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Autumn Statement expected to unveil gloomy economic outlook

Philip Hammond reads through his Autumn Statement in his office in 11 Downing Street Credit: PA

Chancellor Philip Hammond is expected to unveil a bleak outlook for the public finances and downgrades to economic growth forecasts when he delivers his first Autumn Statement.

Increasing Brexit uncertainty and the prospect of lower tax receipts have prompted economists to predict that Britain's fiscal watchdog, the Office for Budget Responsibility (OBR), will revise down UK gross domestic product (GDP) for 2017 and through to 2020.

The OBR - which provides the official independent forecasts of the Government's performance - outlined during the March Budget that GDP would reach 2% this year, before hitting 2.2% in 2017, 2.1% in 2018, 2019, and 2020.

However, the average independent forecasts compiled by the Treasury for November paints a gloomier picture for UK growth.

It predicts UK GDP to hit 2% this year, before sliding back to 1.3% next year, 1.5% in 2018, 1.8% in 2019 and 2.1% in 2020.

The Autumn Statement is Philip Hammond's first as Chancellor. Credit: PA

Mr Hammond will have taken some comfort from the resilience of the UK economy in the wake of the Brexit vote, with third quarter GDP defying expectations of a sharp slowdown to grow 0.5% from 0.7% in the second quarter.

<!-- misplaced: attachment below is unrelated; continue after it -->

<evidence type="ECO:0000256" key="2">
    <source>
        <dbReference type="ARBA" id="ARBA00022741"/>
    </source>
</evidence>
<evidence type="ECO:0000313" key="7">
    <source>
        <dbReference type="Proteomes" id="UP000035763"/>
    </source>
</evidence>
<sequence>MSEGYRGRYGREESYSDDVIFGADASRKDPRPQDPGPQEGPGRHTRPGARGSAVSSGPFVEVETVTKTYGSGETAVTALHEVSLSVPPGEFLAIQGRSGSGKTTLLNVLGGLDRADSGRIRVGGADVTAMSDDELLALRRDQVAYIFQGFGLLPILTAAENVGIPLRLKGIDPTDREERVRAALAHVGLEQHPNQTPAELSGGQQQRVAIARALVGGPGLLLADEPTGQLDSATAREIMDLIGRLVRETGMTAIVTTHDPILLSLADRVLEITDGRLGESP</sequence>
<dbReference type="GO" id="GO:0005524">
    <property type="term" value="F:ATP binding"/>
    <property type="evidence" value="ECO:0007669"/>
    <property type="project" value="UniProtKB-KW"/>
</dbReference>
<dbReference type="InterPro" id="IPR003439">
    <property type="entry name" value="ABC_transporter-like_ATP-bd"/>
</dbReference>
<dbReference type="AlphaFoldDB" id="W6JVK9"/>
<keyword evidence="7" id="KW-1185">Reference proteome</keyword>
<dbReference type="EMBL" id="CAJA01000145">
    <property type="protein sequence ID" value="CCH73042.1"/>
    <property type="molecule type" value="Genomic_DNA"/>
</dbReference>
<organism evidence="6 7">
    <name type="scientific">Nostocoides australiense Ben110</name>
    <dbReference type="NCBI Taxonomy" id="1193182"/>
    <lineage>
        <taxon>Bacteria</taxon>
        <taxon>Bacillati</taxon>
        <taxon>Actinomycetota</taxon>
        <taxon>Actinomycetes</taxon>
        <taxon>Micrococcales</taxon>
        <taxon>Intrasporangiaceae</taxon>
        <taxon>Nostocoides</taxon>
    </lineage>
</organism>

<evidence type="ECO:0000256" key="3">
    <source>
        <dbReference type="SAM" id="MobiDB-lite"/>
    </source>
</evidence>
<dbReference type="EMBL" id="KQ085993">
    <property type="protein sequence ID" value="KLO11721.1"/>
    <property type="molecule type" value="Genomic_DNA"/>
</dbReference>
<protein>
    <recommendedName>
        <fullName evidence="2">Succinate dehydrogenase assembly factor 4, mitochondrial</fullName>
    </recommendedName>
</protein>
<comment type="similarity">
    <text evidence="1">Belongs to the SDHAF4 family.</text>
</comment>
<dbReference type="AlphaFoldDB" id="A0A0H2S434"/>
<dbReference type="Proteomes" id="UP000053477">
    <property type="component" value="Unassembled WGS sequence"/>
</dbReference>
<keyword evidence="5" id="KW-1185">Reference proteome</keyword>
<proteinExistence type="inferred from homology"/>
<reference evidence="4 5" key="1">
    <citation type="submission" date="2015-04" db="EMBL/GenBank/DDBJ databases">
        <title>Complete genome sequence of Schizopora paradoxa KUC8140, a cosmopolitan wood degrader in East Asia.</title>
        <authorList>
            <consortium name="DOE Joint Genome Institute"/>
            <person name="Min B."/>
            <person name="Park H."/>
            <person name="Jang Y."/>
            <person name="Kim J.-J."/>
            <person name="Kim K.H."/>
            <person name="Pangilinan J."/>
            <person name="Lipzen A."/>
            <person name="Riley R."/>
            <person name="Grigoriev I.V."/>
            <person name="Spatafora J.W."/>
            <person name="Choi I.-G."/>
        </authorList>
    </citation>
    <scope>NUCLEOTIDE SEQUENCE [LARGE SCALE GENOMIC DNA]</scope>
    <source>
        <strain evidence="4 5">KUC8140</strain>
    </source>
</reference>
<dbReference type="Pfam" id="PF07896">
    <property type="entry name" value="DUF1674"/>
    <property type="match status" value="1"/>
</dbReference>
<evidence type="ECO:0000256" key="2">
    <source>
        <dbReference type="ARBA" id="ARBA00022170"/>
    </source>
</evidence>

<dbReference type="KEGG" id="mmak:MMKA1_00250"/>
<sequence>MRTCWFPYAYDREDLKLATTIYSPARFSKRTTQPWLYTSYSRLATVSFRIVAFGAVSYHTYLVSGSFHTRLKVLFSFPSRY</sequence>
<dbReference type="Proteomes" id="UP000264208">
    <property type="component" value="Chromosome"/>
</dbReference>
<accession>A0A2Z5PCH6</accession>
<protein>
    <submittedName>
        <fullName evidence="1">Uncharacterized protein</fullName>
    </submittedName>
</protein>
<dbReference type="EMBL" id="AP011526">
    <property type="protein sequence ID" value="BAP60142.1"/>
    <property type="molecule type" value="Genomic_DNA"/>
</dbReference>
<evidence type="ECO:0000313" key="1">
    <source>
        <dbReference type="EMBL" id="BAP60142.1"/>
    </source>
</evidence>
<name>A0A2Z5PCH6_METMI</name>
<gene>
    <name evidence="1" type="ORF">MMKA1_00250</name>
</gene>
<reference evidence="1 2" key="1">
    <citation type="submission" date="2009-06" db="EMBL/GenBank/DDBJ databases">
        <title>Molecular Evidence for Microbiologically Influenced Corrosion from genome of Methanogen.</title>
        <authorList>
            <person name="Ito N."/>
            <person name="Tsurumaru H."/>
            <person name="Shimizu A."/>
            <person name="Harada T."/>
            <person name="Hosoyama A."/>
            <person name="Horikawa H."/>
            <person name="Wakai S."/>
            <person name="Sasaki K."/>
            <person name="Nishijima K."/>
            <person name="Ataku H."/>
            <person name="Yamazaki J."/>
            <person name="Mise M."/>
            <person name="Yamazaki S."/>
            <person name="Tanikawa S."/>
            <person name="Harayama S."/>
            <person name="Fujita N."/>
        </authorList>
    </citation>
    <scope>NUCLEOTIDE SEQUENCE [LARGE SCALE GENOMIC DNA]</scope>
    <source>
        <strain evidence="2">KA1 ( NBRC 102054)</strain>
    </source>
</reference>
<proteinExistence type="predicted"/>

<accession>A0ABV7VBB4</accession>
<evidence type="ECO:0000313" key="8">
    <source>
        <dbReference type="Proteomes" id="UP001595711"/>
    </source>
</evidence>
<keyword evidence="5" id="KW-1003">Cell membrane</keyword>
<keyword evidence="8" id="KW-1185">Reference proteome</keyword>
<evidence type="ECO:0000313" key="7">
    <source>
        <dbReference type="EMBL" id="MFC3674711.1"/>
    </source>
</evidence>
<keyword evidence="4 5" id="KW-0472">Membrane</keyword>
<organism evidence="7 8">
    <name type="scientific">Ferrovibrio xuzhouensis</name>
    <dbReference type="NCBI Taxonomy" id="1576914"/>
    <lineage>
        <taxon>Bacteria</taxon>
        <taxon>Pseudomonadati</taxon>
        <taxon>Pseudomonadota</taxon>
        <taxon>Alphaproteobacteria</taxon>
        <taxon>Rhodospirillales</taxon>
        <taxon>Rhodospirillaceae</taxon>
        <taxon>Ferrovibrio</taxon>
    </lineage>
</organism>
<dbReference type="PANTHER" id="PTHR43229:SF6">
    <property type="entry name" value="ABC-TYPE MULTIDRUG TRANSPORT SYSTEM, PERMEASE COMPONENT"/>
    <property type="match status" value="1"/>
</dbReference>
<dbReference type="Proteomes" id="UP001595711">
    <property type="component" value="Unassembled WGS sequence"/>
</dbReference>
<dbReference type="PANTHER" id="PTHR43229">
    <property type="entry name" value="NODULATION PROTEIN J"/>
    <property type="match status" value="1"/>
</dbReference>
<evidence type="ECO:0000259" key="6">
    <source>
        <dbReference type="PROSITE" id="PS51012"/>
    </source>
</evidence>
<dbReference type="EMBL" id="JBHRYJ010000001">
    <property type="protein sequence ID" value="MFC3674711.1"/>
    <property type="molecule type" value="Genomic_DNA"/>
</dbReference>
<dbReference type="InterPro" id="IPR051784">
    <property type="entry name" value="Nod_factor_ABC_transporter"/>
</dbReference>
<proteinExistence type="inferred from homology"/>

Philip Shaw, chief economist at Investec, said the OBR's forecasts on Wednesday will take into account the series of "earth moving events" since the Budget in March.

"Clearly much has changed since these initial projections were strung together, with the UK having voted to leave the EU, with a new Chancellor Philip Hammond at the helm of the Treasury and, most recently, with Donald Trump winning the US Presidential race.

"Despite these earth moving events, the March Budget projection of 2% for 2016 GDP growth may be revised relatively little.

"However it looks likely that notable downgrades will be built into the numbers for 2017 (March had 2.2%) and beyond too. For one, a weaker investment climate is likely to see GDP forecasts for 2017 and 2018 pitched some way below 2%."

The OBR is also expected to pencil in ballooning Government debt, leaving little wriggle room for Mr Hammond to help cash-strapped households.

Despite being hampered by slowing economic growth and weaker tax receipts, the former chancellor George Osborne planned to trim spending to ensure he could bring the public finances back into the black by 2020.

In March, the OBR predicted Government borrowing would hit £55.5 billion for 2016/17, before falling to 38.8 billion in 2017/18, 21.4 billion in 2018/19 and reaching a surplus of £10.4 billion in 2019/20.

However, Mr Hammond has abandoned the economic direction plotted by his predecessor, with Prime Minister Theresa May scrapping the 2020 target altogether.

Free from these austerity measures, the Chancellor will have greater flexibility to tackle the challenges that lie ahead.

However, he has maintained that the Government will maintain "fiscal discipline" and return "the budget to balance over a sensible period of time".

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